Tim and Carrie pursued degrees in business, marketing, and education. Carrie began a career in the mental health and education sectors, and worked with individuals with disabilities, foster families, and other disadvantaged populations. Tim spent 20 years in the U.S. Army, during which time he was deployed in support of Operation Desert Shield, Operation Joint Endeavor, Operation Iraqi Freedom, and Operation Enduring Freedom. He also worked for the Federal Bureau of Prisons.

But both Tim and Carrie remained deeply connected to their agricultural roots and when Tim retired from service they returned to their family’s land to establish Foot Prints in the Garden, a “produce production and collaborative local food aggregation network.” Their business model involves four family farms that together aggregate and sell low- or no-spray produce to consumers and restaurants through Raleigh City Farm and other markets. Foot Prints is also being used as a path for therapeutic healing: Carrie runs a therapy garden at the farm for children and adults.

Carrie and Tim’s own children also contribute to the business, helping out with everything from social media to youth education to the hiring of seasonal agricultural workers. “Footprints in the Garden is a family run business that involves the entire family in as many aspects as possible,” says Carrie. “We are teaching and encouraging our children to become agricultural entrepreneurs, preserve farmland, and to demonstrate and advocate for sustainability.”

In 2014, Tim, who is now a certified Master Gardener through the local Cooperative Extension and a certified beekeeper, was awarded a Bob Woodruff Farming Fellowship through the Farmer Veteran Coalition. With additional funding from the USDA he was able to purchase a hoop house, drip irrigation, and pipelines to their well. The construction was performed by a local veteran-owned business.

The Growth Fund seed grant that Tim and Carrie received from RCF paid for the repair of a tractor and the purchase of a new tractor implement. Fixing the tractor and increasing its functionality were crucial to the scaling of Tim and Carrie’s business. Before receiving the grant, they had to borrow this equipment, so the new funding will also allow them to become more self-reliant.

 

Tracey and Greens

Ever Laughter Farm

Ever Laughter Farm was founded in 2008 and is owned and operated by Will Cramer and Tracey Slaughter. Will grew up in Chapel Hill and studied sustainable agriculture at Central Carolina Community College. He has spent time working on several small farms and taken classes at the Breeze Farm Incubator, where he maintained a farm plot. His involvement with Breeze led him to found Ever Laughter Farm, and he’s been there ever since.

Tracey grew up in a wooded area of Maryland, where she developed a deep love of the outdoors. She worked on trail maintenance crews and hiked the Appalachian Trail before moving to NC in 2010 to attend UNC Chapel Hill. After earning a Master’s of Public Health in Environmental Sciences & Engineering, she worked for a year and a half on a small farm in Orange County prior to joining Will at Ever Laughter Farm.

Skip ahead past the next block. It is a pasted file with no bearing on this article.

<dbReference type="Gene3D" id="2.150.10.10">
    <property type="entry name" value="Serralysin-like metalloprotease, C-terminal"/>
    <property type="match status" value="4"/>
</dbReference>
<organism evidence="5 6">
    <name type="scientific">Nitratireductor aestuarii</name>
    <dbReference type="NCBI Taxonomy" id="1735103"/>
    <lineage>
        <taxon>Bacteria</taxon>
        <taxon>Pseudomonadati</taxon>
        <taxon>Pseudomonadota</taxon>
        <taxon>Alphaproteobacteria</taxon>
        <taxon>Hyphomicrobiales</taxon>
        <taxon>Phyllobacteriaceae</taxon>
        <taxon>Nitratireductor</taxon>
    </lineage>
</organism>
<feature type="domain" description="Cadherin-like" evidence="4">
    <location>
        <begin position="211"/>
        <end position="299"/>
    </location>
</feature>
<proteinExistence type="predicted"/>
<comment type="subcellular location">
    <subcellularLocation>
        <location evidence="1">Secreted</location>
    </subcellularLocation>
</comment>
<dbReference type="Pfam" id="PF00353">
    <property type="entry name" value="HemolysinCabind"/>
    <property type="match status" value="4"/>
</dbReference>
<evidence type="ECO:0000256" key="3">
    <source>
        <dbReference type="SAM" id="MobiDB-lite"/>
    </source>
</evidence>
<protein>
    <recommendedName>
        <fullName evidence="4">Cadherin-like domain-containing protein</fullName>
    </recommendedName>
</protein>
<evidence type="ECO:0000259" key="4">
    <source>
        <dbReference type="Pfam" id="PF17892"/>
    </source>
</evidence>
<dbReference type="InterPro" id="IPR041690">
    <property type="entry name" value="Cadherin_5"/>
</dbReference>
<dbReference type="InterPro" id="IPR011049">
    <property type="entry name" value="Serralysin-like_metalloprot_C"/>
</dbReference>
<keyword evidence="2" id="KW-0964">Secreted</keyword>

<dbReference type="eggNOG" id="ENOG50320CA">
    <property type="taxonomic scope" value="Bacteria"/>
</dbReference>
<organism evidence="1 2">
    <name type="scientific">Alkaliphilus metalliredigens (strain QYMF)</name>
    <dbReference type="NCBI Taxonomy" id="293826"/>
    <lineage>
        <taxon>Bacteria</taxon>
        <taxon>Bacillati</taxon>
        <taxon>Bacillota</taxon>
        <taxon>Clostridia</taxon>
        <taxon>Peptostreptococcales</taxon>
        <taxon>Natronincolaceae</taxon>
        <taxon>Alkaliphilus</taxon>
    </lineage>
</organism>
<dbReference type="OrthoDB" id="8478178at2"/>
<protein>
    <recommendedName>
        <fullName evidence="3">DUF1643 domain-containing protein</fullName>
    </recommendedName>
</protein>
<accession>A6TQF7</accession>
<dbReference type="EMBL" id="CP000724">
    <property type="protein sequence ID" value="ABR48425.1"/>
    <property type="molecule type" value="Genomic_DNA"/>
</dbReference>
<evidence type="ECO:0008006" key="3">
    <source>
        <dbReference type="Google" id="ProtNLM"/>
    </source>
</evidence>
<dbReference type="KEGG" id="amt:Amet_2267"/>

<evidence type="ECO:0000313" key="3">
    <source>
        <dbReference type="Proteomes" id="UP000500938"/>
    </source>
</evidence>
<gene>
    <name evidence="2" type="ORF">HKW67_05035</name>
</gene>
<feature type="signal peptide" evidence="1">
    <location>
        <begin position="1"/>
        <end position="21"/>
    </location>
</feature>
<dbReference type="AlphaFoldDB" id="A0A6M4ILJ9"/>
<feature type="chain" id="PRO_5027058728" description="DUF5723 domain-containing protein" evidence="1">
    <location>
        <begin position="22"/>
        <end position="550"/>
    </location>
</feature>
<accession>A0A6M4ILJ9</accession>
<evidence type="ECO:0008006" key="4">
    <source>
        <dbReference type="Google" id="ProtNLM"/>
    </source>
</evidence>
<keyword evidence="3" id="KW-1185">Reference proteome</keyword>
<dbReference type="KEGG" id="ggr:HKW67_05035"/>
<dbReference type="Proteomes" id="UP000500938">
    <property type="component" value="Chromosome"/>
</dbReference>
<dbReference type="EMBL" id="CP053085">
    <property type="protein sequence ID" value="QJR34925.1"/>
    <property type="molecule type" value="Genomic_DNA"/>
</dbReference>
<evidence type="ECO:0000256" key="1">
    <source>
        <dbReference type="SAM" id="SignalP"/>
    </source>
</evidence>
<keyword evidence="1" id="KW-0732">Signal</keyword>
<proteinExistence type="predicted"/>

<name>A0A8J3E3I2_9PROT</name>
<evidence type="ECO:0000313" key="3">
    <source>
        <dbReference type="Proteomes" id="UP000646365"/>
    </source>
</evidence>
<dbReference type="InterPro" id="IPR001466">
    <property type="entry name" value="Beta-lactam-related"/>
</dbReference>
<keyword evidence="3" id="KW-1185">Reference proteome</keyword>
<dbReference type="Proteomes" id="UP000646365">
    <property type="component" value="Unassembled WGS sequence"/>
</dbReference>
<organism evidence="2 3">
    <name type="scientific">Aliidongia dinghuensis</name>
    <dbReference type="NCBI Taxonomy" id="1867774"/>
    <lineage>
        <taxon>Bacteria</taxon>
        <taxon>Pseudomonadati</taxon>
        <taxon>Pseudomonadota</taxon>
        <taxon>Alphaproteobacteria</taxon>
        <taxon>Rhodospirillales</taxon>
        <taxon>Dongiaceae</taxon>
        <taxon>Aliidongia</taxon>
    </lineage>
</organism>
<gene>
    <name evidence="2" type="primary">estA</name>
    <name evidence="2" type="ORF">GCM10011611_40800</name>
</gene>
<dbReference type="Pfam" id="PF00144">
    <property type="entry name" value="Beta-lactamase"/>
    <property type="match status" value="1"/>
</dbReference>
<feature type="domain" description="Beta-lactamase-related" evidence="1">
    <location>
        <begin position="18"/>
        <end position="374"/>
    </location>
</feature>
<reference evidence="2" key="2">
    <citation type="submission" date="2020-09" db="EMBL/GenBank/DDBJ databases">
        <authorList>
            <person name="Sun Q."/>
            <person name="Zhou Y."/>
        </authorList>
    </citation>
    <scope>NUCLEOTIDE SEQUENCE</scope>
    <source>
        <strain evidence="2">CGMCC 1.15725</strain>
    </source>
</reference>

Will and Tracey sell high-quality vegetables, fruits, herbs, and flowers directly to customers through two year-round farmers’ markets (Durham and Chapel Hill), and to local restaurants. They also recently embarked on a collaborative CSA venture with Open Door Farm to pool resources, mitigate risk, and provide more diverse products. In addition to produce, they sell herb and vegetable plants, and raise a flock of chickens that are used for pest control, fertilizer, and eggs. They’ve also raised bees for pollination and honey.

Will and Tracey have implemented a variety of farming practices that replenish the soil, use only organic fertilizers and pesticides, and follow permaculture design principles. They also believe that ensuring a living wage for farmers and farm employees is an important component of sustainable agriculture, as is education and outreach in the community. They’ve participated in the Piedmont Farm Tour, Crop Mobs, and panel discussions, and have visited classrooms at local schools. “By sharing our farm practices with the communities around us, we hope to increase people’s understanding and knowledge of food production, nutrition, and ecological systems,” Will says.

The Growth Fund seed grant that Ever Laughter Farm received from RCF allowed Will and Tracey to move forward with plans for an improved and expanded workspace for washing and packing produce. Ever Laughter increased its fall and winter production three-fold last year to keep up with demand, and they’d quickly outgrown their current workspace. Progress is now underway to build a larger, well-lit, sanitary space for washing and packing produce. This will increase food safety and workspace efficiency, allow for expanded vegetable production and greater capacity to support additional personnel.

 

From all of us at Raleigh City Farm, thank you to our supporters for helping us give back to the local farming community.